AZTEC — John Mayes' lonely wait is almost over.

He has spent more than a year and a half in near solitary confinement awaiting trial, which attorneys for both sides say is likely to begin Aug. 20.

Mayes, 19, is charged with first-degree murder and other felonies in connection to the death of Dr. James Nordstrom, who was found beaten to death in his backyard in Farmington's north Foothills neighborhood on June 10, 2011.

Mayes appeared in court on Thursday and District Judge William Birdsall set an Aug. 8 hearing date to argue final matters before the trial.

Mayes, the son of Farmington City Manager Rob Mayes, is being held in one of two maximum security blocks at the San Juan County Adult Detention Center while he waits for trial.

He spends 23 hours a day locked in the first cell at the entrance to the cell block with books and magazines from the jail library to pass the time. The inmates in the cell block are let out into a commons area in a rotation for one hour a day to do laundry, make collect phone calls, shower or watch a small television, Detention Center Administrator Tom Havel said.

"He's not in here for punitive measures," Havel said. "Because of the charges, he'll be in here until his trial to ensure his safety, and that's the bottom line."

Mayes is in the maximum security unit for his own safety and because of the nature of the charges against him, Havel said.

A lengthy pretrial incarceration can take a toll on the accused, said Stephen Taylor, one of Mayes' attorneys.

"Absolutely there are issues," he said. "I think the type of thing that's lost is the recognition that a person waiting for a trial, presumed to be innocent, is kept locked up until you get your day in court. And the manner in which you are kept has an effect on your mental health and your well-being, and people deteriorate under those conditions."

Havel said Mayes is not in solitary confinement.

"It's not an area that is harsh. They have a lot of freedoms," Havel said. "It's just that they have an individual cell, and they are in it for 23" hours a day.

Studies into the prolonged effects of "administrative isolation" -- which includes Mayes' living conditions -- have yielded mixed results, according to the National Institute of Justice, a research arm of the U.S. Department of Justice.

Some studies have concluded isolation has a deteriorating effect on mental health, and others have found there is no long-term damage caused by the practice, according to a report on the institute's website.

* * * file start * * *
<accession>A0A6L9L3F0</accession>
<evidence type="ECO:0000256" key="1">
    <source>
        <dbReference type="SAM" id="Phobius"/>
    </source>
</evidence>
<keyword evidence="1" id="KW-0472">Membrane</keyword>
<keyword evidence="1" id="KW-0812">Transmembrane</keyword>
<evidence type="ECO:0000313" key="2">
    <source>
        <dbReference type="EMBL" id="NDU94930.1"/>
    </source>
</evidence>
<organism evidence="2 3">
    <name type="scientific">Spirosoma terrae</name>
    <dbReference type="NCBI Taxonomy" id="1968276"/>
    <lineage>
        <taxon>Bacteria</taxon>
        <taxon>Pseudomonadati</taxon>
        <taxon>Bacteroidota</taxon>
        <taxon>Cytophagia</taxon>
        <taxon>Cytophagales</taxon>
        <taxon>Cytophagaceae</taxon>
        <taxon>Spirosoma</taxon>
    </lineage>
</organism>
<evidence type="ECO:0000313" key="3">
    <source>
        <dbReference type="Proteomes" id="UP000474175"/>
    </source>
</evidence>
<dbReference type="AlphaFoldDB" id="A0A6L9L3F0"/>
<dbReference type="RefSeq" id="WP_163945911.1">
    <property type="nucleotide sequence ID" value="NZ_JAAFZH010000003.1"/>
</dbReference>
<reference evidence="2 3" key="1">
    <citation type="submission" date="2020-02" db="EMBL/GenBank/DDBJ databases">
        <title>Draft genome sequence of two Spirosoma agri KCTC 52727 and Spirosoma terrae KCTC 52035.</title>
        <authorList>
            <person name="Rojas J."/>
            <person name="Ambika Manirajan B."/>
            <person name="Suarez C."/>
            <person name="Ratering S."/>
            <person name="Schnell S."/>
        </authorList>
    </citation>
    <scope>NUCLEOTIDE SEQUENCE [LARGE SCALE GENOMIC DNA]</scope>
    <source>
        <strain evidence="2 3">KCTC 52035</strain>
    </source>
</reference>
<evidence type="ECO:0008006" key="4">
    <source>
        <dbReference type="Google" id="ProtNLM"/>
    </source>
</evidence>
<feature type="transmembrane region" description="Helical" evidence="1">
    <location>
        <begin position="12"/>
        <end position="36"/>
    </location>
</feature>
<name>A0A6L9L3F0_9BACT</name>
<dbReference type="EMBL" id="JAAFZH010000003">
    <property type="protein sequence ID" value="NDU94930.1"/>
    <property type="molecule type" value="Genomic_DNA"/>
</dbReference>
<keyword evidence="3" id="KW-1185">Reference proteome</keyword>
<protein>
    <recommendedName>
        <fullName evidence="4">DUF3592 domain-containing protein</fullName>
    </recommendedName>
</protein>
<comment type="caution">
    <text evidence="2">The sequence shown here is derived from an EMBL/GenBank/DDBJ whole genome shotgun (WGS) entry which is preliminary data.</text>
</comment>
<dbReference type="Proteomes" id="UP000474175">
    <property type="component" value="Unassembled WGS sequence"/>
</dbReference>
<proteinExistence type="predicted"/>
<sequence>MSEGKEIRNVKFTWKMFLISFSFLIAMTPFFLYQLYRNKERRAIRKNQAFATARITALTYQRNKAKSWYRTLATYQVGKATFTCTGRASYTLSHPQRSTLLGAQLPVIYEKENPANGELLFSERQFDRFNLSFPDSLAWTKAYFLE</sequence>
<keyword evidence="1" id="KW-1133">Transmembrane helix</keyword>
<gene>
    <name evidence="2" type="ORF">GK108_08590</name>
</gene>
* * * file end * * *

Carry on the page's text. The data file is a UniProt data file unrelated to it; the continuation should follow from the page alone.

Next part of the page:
The number of prisoners nationwide who are locked in a cell alone for 22 hours a day or more increased by 17 percent in the last five years, according to a recent U.S. Government Accountability Office report.

Havel said jail staff give all inmates who are booked in the detention center a classification number, which determines where they will stay.

The general population inmates are kept in one of eight cell blocks based on a variety of factors, including the charges against them. Two maximum-security cell blocks hold inmates charged with serious crimes, inmates who would be at risk if they were put in the general population and inmates who have broken detention center rules, Havel said.

On Friday, 59 of the 678 inmates at the detention center were in a maximum-security cell block.

Mayes was originally held in a juvenile detention facility after his arrest in June 2011, and he was moved to the adult detention center in January 2012.

Early on, Havel said Mayes showed signs he was "deteriorating." He appeared lethargic and wasn't leaving his cell during his allocated hour out, Havel said. Havel allowed Mayes to have a special visit with his parents.

He now appears to be healthy, Havel said.

"John Mayes has not been a problem. We have not had one disciplinary action against him," he said. "I check on him quite frequently. His spirit seems to be pretty good. He's doing well as far as his incarceration goes."

Mayes' attorney says the isolation will affect his client.

"He went in as a 17-year-old and now he's 19," Taylor said. "He's spent two years locked up and confined and that does have an effect on your ability to concentrate, your ability to engage and to focus."

Ryan Boetel covers crime for The Daily Times. He can be reached at 505-564-4644 and rboetel@daily-times.com. Follow him on Twitter @rboetel on Twitter.